Getting into Real Estate and navigating the waters of purchasing your first home can be quite confusing.  The goal of this article is to explain how to understand the differences between an FHA and conventional loan in terms that everyone can understand. In the last blog post, I discussed the concept of obtaining enough cash flow to cover your monthly overhead expenses. This is the point at which you can quit your job and become an asset manager.

Let’s talk about what the most common types of cash flow producing assets are:

Residential Real Estate 

I will discuss each of these topics at length in future blog posts and will start with real estate first (specifically residential real estate).

Real estate is divided into two main categories, commercial and residential. Typically, the first property an individual will purchase is a primary residence.

Three main categories of loans:

  • FHA
  • VA
  • Conventional loan

Keys.jpg

In this article, I will be discussing the difference between FHA and conventional loans.

An FHA (Federal Housing Administration) loan is a mortgage that meets certain federal guidelines and is backed (insured) by the government. The loan is usually purchased by a government entity such as Fannie Mae or Freddie Mac.

First, an individual usually needs to obtain a loan from an MLO (Mortgage Lending Officer). Moreover, the lender needs to be an approved FHA provider. For example, an individual goes to their bank (like Wells Fargo or their local credit union) and obtains a loan.

Once the purchase of the property is complete, the bank will sell that loan to a federal government agency (Fannie Mae/Freddie Mac).

An FHA loan can only be used to purchase a primary residence and requires a minimal 3.5% down payment.

A conventional loan requires a higher down payment and has slightly stricter requirements.

You might ask, “Why would I apply for a conventional loan when I can put less money down on an FHA loan?”.

One reason is that sellers prefer conventional loan buyers. This is because FHA loans require that the home meet certain minimum standards. A few examples are: the house must have a stove, the water heater must have earthquake proof straps, the buyer must be purchasing the home as their primary residence, etc.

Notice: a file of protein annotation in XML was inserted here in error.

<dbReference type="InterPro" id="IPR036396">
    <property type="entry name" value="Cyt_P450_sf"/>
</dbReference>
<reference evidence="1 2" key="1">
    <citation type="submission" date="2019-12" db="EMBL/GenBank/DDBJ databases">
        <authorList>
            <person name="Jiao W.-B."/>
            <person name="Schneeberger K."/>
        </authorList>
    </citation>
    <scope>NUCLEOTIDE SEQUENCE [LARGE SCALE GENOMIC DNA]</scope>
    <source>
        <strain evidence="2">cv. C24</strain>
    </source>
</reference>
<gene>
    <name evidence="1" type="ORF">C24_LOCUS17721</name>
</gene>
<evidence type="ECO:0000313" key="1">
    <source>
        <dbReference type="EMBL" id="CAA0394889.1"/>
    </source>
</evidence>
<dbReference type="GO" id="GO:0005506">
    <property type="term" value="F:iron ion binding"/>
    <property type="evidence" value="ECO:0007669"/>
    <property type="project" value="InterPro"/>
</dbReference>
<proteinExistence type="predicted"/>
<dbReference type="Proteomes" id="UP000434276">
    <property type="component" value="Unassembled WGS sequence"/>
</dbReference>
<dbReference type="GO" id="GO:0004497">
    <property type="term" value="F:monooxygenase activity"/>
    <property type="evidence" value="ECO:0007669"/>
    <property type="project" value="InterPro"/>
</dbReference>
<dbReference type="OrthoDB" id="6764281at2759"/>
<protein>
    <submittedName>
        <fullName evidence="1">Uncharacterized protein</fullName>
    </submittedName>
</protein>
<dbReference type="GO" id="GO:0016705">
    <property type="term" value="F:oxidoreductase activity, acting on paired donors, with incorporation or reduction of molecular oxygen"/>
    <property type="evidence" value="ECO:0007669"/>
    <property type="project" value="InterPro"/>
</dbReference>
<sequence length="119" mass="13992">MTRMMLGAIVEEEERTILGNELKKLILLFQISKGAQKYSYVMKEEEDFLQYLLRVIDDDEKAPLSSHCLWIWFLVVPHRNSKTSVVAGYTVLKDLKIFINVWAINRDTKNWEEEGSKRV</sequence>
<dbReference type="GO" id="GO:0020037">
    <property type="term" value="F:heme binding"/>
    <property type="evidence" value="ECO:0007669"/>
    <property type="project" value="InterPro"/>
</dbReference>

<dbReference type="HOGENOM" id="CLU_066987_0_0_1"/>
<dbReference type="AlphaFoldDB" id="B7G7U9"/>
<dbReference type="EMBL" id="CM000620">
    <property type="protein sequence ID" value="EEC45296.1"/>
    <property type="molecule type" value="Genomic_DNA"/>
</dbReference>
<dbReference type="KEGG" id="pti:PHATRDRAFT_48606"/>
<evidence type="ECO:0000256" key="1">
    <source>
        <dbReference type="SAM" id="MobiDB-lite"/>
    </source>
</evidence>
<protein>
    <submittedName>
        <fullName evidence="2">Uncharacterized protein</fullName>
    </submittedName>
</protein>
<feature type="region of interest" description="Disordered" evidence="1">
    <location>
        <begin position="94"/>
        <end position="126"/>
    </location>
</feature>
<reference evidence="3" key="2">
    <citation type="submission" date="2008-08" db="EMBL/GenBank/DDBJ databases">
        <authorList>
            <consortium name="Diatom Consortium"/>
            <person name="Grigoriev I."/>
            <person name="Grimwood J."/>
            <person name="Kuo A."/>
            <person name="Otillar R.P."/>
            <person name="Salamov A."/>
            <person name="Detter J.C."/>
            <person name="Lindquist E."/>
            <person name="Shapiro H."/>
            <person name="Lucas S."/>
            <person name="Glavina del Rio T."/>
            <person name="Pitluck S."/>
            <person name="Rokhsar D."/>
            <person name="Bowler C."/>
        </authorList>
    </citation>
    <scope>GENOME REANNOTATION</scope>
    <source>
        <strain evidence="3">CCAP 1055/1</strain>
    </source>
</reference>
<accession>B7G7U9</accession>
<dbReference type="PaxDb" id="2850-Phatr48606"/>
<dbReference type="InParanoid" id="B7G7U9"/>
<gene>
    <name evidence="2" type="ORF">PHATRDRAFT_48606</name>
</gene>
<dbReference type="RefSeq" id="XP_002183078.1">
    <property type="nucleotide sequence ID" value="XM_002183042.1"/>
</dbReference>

Another reason why sellers prefer conventional loans over FHA loans is that they believe that the buyer has stronger financials.

Appraisal Contingency:

All loans require an appraisal, and the lender will only lend up to the amount that the home appraises for.

In an inclining market, where demand is high and there is an inventory shortage, a house may not appraise.

If this should happen then one of three things will have to happen.

  1. The buyer and seller will either have to re-negotiate the purchase price
  2. The home will fall out of escrow (no agreement is made)
  3. The buyer will have to pay the gap (come up with the difference between the appraised value and the contract price).

 

Interested in Learning More about Real Estate? Read on…because knowledge is power!

In a later blog, I will discuss the importance of using higher LTV (Loan To Value) conventional loans to purchase an owner-occupied home, and then turn it into an income producing property.

If you are interested in purchasing a fixer-upper home and want to finance the cost to remodel, then check out my article on FHA 203k loans. This is an FHA backed loan that allows you to finance up to 10% more than the appraised value. What is great about this loan is that you get to customize the property, that you plan on living in, to your liking! 

Want to know how to save big time on your water bill and cut down on your electricity usage?? Who doesn’t love to save money?

If you are reading this article, maybe it is because you are considering purchasing a home. Typically, people who just invest in a home become “house poor“, i.e. you just spent a ton of money on a home and will have to be mindful of your budget. Obviously, the point is to purchase a home that is within your budget, but you will have to come up with a down payment (which usually represents a good sum of cash). Talking to an MLO will allow you to get a good idea of what you can afford.

The biggest thing you can do to save money on your heating/cooling bill (which represents 30% of your utility bill), is to insulate your home. Download this Free Home Energy Audit Guide to see what measures you can take to save money and the environment. Our electricity comes from burning coal and fossil fuels. Insulating your home is good for your budget, the environment, and lung health. You can’t go wrong!

FREE Home Energy Audit GUIDE:

Get the Home Energy Audit Guide and Learn How You can live in Greater Harmony with our Planet!!!

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The goal of Eco Economic’s Increase Your Financial IQ Course is to explain how to understand and win the financial game in terms that everyone can understand.

For now, if you have any questions about the material that I have written about or want to know more about a specific topic, post a comment below!

 

Photo Credit For Keys in Door Picture

FREE Home Energy Audit GUIDE:

Get the Home Energy Audit Guide and Learn How You can live in Greater Harmony with our Planet!!!

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Lynzee Lai

The goal of this site is to increase conscious consumerism (when consumers “vote” for earth-friendly products and practices by purchasing from companies who put its people and the planet first). The idea is that if there is a high demand for products that protect the environment, companies will be incentivized to expand their earth friendly product lines. On the other hand, environmentally damaging companies will be economically motivated to change their practices or face going out of business. Click on the Eco Economics tab to read about the company's mission and goals.